• Solar panel efficiency: The efficiency of a solar array is the percentage of sunlight that is converted into electricity. For example, if a solar panel has a rating of 22, it means that the panel is able to convert 22% of the natural sunlight that hits it into usable electricity for your home. High-efficiency panels will cost more but will produce more power and take up less roof space. They will also pay themselves back in a shorter period of time when compared to less efficient, cheaper solar panels. There is a balance to getting the best value solar panels.
    • Location: Solar panels installed in sunny locations will produce more electricity than those in shady areas. A homeowner who lives in a sunnier state may therefore have higher total costs for their system installation but will also see greater savings on their electric bill.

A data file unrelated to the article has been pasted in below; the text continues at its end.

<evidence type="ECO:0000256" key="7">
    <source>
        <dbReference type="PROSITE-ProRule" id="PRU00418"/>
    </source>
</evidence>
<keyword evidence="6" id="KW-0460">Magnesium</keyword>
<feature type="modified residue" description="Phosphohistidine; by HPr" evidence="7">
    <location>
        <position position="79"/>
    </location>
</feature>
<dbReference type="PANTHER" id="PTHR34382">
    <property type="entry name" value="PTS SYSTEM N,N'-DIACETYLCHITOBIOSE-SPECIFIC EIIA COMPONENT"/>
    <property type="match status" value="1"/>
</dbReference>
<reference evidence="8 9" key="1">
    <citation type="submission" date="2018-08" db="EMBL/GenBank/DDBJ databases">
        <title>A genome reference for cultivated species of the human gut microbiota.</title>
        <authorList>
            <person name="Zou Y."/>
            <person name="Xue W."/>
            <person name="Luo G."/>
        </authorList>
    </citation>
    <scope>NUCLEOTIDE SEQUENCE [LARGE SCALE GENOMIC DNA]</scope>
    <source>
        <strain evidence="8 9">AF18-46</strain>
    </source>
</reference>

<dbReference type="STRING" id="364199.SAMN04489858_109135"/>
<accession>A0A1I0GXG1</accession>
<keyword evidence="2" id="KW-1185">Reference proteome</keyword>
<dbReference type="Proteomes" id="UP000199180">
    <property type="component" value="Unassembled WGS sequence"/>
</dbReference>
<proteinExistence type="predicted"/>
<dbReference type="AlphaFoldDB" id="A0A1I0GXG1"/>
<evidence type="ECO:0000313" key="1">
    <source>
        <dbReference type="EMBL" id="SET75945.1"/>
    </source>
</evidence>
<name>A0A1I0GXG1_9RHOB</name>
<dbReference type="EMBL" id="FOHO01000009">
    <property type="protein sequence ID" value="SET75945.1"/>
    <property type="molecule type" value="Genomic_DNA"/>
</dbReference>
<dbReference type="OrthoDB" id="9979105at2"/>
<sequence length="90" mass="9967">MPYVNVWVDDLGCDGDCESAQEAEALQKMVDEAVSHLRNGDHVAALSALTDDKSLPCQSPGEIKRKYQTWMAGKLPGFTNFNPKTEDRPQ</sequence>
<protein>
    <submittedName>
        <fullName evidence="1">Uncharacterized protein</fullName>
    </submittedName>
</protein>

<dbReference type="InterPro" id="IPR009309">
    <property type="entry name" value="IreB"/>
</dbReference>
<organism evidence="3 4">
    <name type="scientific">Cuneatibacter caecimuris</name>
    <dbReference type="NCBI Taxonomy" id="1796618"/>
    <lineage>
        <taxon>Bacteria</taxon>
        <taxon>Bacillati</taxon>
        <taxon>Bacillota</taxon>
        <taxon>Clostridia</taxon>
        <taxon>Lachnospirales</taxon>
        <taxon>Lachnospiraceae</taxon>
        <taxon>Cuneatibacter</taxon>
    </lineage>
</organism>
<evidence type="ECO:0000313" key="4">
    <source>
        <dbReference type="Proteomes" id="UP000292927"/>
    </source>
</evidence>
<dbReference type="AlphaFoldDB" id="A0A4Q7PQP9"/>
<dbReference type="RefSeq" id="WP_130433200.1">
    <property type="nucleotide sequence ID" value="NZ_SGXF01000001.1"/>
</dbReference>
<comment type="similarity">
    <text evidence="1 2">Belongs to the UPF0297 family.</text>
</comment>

• Type of panels: The two main solar panel types are polycrystalline and monocrystalline. Monocrystalline panels have better efficiency but cost more, so consider this when deciding which type is right for your home.

    Some states and utility companies offer solar incentives, which can lower the cost of a solar panel installation. Be sure to research if your state is one of those states utilizing solar panel benefits before you decide on a solar panel system for your home. The specific benefits that you’ll have access to will vary depending on where you live, but these discounts are usually provided as a tax credit toward next year’s state tax filing. This means that, while you’ll usually need to pay full price for your system, you can deduct your credit from your taxable income next year. There are also federal tax credits in place to help you pay for your solar system, but they may not be available after 2023.